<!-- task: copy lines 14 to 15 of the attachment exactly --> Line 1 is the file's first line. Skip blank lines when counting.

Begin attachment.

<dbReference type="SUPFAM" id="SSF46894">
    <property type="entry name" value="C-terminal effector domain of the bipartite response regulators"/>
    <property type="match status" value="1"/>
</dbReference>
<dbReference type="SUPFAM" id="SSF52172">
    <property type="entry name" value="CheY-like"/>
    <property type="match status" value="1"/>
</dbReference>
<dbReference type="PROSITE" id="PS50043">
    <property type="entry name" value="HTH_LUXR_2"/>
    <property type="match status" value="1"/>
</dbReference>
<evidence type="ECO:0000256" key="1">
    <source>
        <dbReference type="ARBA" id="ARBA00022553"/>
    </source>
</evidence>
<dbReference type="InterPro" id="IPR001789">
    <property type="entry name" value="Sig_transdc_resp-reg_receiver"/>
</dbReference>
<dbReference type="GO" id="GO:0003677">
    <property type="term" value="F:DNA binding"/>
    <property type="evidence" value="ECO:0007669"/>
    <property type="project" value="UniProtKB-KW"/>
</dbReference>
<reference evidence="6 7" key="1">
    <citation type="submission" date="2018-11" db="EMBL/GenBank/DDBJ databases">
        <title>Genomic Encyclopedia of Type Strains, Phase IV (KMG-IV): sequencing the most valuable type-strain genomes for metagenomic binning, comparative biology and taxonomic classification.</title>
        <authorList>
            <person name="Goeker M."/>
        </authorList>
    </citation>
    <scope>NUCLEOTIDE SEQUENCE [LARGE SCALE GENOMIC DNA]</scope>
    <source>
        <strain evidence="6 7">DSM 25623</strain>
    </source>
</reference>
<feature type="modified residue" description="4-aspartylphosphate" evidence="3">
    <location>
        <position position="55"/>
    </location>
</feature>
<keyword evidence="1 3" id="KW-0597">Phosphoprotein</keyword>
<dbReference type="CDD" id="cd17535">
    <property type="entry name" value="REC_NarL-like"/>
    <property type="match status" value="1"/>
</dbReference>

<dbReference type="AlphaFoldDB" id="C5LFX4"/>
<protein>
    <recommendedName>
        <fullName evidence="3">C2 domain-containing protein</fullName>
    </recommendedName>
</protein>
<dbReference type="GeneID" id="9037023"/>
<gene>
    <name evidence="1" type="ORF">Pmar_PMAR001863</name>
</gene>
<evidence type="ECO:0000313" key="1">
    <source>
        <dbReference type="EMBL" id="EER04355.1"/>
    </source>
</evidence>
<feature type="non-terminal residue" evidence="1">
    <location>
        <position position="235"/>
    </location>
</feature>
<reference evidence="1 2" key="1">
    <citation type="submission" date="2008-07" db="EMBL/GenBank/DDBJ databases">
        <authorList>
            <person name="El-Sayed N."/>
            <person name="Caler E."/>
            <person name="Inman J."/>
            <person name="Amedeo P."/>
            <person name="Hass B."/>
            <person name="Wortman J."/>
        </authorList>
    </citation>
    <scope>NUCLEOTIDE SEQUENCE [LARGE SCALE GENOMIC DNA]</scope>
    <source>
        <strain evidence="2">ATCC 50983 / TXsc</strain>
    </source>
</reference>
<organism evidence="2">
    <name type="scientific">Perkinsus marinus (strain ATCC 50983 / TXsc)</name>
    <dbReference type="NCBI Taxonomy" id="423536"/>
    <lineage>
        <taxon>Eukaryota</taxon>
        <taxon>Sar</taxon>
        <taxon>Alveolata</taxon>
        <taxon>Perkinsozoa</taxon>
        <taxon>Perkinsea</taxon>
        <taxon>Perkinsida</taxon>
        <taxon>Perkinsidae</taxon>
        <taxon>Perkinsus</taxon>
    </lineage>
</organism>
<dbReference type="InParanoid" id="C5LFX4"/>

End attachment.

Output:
    <source>
        <dbReference type="ARBA" id="ARBA00022553"/>